First of all, is “work” as we know that concept, “broken”? In their “Work Trend Index Annual Report” published in May 2023, Microsoft strongly suggested that the concept of “work” very well could be a broken concept that needs to be stitched back together with AI tools like Microsoft Copilot and other similar work-specific AI technologies.
According to Microsoft, “organizations that embrace AI will unleash creativity and unlock productivity for everyone—ushering in a new wave of productivity, growth, and value creation.”
Indeed, Microsoft expects their new product Microsoft copilot will do just that. The company created the product specifically because they want to revolutionize the concept of work, and make it more manageable for workers, so as to increase productivity, growth and value for companies.
As pointed out by Microsoft, “people are struggling to shoulder the weight of it all, while business leaders feel pressure to increase productivity amid economic uncertainty.”
AI, aka Artificial intelligence, is expected to assist workers with keeping pace with the demands of work—including but not limited to increasing their productivity rates, maximizing their communication skills, and helping them to quickly and efficiently sort through and synthesize tons of data.
According to the experts, AI will “fix” the whole idea of work. But what is it about work that needs fixing? Why does Microsoft seem to think that work, as a concept, is “broken”? Apparently, work as we know it may be undergoing some tensions. It may not necessarily be broken into a million bits, but workers are overwhelmed, and they are having a hard time with their work, and they are using outdated tools to get their jobs done.
Many workers just cannot keep up and are getting left behind. Could it be that the problem is not the work but in fact is the workers? Could it be that it is the employees to a large extent that need to be “fixed”? After all, it is they who are suffering fatigue. It is they who are overwhelmed by the demand of their jobs and their work, including keeping up with all the meetings, information gathering, and just keeping up with their other colleagues as well as the boss’ demands and expectations. Work has largely remained unchanged. Hasn’t it?
So, what is really the problem? And is AI really the solution? Maybe the problem is a little bit of both. Maybe “work” and “workers” need to adapt to changes in technology, as well as personal and societal evolution.
A lot of the focus is on the “pace” of work, apparently. There is a lot more work that must be achieved in a lot less time than in the past and workers could be overburdened with more things going on in their personal lives as well. The tasks may be largely unchanged, but there are a lot more of it, and a lot less time to get it all done. This, of course, is coupled with increased demands in our personal lives.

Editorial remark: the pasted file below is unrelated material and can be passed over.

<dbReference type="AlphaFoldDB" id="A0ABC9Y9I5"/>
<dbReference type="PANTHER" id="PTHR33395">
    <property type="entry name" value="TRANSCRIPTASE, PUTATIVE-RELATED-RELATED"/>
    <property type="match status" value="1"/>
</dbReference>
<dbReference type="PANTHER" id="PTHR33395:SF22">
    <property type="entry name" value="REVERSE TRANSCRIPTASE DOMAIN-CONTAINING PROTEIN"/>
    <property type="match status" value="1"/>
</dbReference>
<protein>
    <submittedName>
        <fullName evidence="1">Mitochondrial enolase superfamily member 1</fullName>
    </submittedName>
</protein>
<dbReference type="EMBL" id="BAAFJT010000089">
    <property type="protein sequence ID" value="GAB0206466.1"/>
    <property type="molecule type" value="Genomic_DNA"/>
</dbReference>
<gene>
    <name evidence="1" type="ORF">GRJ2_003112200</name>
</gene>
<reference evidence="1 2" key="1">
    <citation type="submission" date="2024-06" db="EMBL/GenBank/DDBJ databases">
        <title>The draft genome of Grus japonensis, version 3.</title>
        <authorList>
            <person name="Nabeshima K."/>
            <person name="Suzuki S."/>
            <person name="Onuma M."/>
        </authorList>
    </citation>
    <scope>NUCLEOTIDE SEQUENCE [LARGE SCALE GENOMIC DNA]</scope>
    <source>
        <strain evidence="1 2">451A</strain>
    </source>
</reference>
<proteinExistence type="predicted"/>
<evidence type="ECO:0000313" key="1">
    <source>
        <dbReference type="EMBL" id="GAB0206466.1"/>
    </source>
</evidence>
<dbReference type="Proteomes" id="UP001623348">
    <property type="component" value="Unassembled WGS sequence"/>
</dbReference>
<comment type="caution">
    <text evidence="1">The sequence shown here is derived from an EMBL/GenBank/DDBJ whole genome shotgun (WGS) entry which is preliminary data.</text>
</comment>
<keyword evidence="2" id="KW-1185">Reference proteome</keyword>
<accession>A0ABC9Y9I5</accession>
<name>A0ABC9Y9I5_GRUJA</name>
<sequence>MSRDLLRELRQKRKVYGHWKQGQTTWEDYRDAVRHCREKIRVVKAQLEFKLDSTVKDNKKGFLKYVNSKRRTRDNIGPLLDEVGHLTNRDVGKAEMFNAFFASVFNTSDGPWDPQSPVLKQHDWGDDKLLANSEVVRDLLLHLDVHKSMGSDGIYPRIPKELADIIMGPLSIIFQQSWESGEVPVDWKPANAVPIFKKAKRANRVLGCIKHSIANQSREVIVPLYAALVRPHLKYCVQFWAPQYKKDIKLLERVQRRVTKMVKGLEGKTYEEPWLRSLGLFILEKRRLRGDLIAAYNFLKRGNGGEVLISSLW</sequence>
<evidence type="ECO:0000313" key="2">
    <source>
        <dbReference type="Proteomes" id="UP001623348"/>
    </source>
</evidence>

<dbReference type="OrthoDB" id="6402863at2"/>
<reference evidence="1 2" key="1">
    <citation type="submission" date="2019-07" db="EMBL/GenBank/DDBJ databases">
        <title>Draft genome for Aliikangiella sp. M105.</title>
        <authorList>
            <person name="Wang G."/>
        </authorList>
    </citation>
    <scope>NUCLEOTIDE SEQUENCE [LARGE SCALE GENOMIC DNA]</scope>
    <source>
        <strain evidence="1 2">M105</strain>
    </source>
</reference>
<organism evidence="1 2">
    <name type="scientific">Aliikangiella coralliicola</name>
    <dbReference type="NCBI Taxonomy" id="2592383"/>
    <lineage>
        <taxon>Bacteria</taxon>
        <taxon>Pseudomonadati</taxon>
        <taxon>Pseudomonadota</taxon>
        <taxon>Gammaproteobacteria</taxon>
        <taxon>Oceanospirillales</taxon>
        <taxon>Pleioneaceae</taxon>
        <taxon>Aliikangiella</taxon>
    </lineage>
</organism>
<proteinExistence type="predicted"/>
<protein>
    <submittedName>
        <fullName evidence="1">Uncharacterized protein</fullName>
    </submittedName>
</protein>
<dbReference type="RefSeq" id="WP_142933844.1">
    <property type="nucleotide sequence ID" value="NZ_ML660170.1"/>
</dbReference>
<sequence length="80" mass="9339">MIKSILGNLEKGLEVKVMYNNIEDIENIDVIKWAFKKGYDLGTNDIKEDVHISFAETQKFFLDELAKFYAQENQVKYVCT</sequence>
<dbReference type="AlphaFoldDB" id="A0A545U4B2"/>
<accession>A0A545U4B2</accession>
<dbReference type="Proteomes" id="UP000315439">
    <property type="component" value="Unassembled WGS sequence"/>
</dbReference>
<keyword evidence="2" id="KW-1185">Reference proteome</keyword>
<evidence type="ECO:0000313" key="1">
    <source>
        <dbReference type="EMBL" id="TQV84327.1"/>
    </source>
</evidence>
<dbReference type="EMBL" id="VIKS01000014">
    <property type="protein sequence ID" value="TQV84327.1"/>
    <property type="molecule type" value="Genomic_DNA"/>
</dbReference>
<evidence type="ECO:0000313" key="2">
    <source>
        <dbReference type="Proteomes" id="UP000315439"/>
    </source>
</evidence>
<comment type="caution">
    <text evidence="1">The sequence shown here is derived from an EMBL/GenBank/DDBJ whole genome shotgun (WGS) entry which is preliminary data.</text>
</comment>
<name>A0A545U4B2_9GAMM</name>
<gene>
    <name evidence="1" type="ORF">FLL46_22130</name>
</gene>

Is AI really the answer to this conundrum? Microsoft seems to think so. Microsoft has pointed out that, “the pace of work has increased exponentially—along with the crush of data, information, and always-on communications.” This suggests that workers need some scaffolding to get it all done. This makes sense because unlike in bygone years, workers today are exposed to a tremendous amount of information and data that simply was not available before the technological advances that have now brought us to the brink of actually using artificial intelligence to up our games. All of this additional information and data need to be sorted out, but workers are simply not equipped to keep pace with it all without assistance.
Sure, an employer can always hire more people but if employers can cut costs by simply adding AI to the equation, why would they chose to increase their salary expenses rather than adapt and use AI tools, like Microsoft copilot, to increase work productivity?
According to the article cited above, “not only did 3 in 4 people tell us they would be comfortable using AI for administrative tasks (76%), but most people also said they would be comfortable using it for analytical (79%) and even creative work (73%). People are also looking for AI to assist with finding the right information and answers they need (86%), summarizing their meetings and action items (80%), and planning their day (77%).”
The team at Microsoft seems to believe that AI will not only unlock creativity in most employees, but will help in immeasurable other ways such as in administrative, analytical and ministerial contexts. Imagine workers looking to AI to complete basic tasks such as planning their day!
Microsoft chairman and CEO Satya Nadella said in the article that “this new generation of AI will remove the drudgery of work and unleash creativity.” Exactly how will AI “unleash creativity”? For one thing, according to Nadella, AI will help to “build aptitude” and “alleviate digital debt,” and all this will “empower employees.” Clearly, empowered employees are more productive employees. AI helps to empower employees by allowing them to keep pace with informational, data and technological challenges at work. It also helps them to plan more interesting and creative days which, in turn, might even lead to an improvement of their lives outside of work.
In addition to unleashing creativity, Microsoft researchers seem to expect AI to also unleash work productivity and growth as well. It should not come as a big surprise that employees who are more creative and who feel more in control of the tasks at hand, will be more productive. This increased productivity is an opportunity for growth for the companies these employees work for. And where companies experience increased productivity and growth, their “value” is also sure to increase.